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Old Books/Old Passions

The books you have on your shelves reveal your interests, or sometimes, what you want others to think of you. A poseur.

Old books show your long-standing passions. Not something you’d keep for show. More of a reminder of an age, a chapter of your life.

Recently I did a blog called Zane Grey Country in which I had a picture of a shelf in our study with nearly 40 Zane Grey novels, most of them over 60 years old.

My son-in-law Lance Greyling read that blog and was in a second-hand book shop in Pringle Bay and found a gem. He gave it to me last Christmas. A Zane Grey book printed 101 years ago.

Here it is:

I find it fascinating to think of where that book has been. We can see the name of the first purchaser who lived in Sea Point and wrote his name and presumably a family coat of arms and the date, 1926.

The subject egged me on to look more closely at my bookshelves. Look at this shelf:

The interest is clear, and has been for a long time. Four of the books pictured are more than 60 years old.

(The piranha is only about 20 years old, given to me as a prize when I won a fishing contest organised by a hotel on the west bank of the Rio Negro, about twenty kilometres from the confluence with the Amazon River in the jungle city of Manaus.)

The four books are the one with a red-brown material cover, the two cloth covered books and the small dark green book titled Wildlife of Southern Africa.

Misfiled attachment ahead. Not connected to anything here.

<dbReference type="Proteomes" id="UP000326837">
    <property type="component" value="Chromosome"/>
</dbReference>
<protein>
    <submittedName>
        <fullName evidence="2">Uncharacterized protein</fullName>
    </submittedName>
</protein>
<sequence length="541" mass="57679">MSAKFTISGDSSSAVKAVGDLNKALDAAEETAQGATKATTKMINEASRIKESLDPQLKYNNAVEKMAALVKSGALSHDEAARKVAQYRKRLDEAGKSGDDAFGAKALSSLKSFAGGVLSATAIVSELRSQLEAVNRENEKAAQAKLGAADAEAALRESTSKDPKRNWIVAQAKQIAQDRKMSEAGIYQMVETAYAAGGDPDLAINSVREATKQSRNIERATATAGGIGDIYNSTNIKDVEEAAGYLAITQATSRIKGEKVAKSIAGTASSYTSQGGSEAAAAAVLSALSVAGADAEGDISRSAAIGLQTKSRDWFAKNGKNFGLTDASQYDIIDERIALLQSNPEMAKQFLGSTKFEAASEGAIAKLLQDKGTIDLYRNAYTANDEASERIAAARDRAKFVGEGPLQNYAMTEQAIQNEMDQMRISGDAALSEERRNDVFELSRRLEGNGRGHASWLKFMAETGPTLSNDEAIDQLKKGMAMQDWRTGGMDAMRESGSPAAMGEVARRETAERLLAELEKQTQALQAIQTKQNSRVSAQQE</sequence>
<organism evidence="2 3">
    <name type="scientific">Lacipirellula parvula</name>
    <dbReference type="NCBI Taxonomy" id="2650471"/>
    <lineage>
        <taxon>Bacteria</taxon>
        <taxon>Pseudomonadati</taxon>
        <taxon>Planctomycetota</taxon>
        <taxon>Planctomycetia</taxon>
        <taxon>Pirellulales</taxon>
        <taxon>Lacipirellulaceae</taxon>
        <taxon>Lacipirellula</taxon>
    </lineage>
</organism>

The most important of those four, is, by far, my first Roberts’ Birds of South Africa. Here are some of the inside pages:

The page with the printing history shows the success of this most iconic of the bird books of Southern Africa. Note that it was first printed in 1940 and then nine more times until my copy, printed in 1957. Note too that these are not reprints but impressions. The book was changing: new finds, new ways to portray the information, and a foreword by arguably the best statesman in South Africa’s history.

Next in the interest line for me is the book covered by the red-brown material.

Leslie Brown was a pioneer in the field of large raptors. Of interest is a personal story. The book was loaned to me by a friend and he borrowed one of mine. Neither of us returned the book borrowed. I think I got the better deal.  Eagles was published in 1955.

An anecdote: in my mid-teens I became a volunteer to the ornithology department of the Bulawayo Museum. I lived on a large property about 6 miles west of Bulawayo. My task was to assist them in the collection of what are called ‘skins’, the preserved plumage of a bird which allowed them to study regional differences. For this task I had to know the basics of taxidermy (the finished article was for scientific study not to be on display) and I had to have patience. They would identify a bird they wanted collected west of Bulawayo, and supply me some rounds of .22 dust for my ancient single shot rifle of that calibre. The patience was needed because the carry of the tiny pellets in the .22 dust ammunition required me to be very close to the bird.

The next book of interest is Animals of Rhodesia, a charming little book with illustrations, first published in 1959.

And finally a similar reference book, this time with black and white photographs. The book does not have a date of publication but I know I received it in 1959 as a 15th birthday gift from my sister. There lies the charm.

Published inBlog/Gallery

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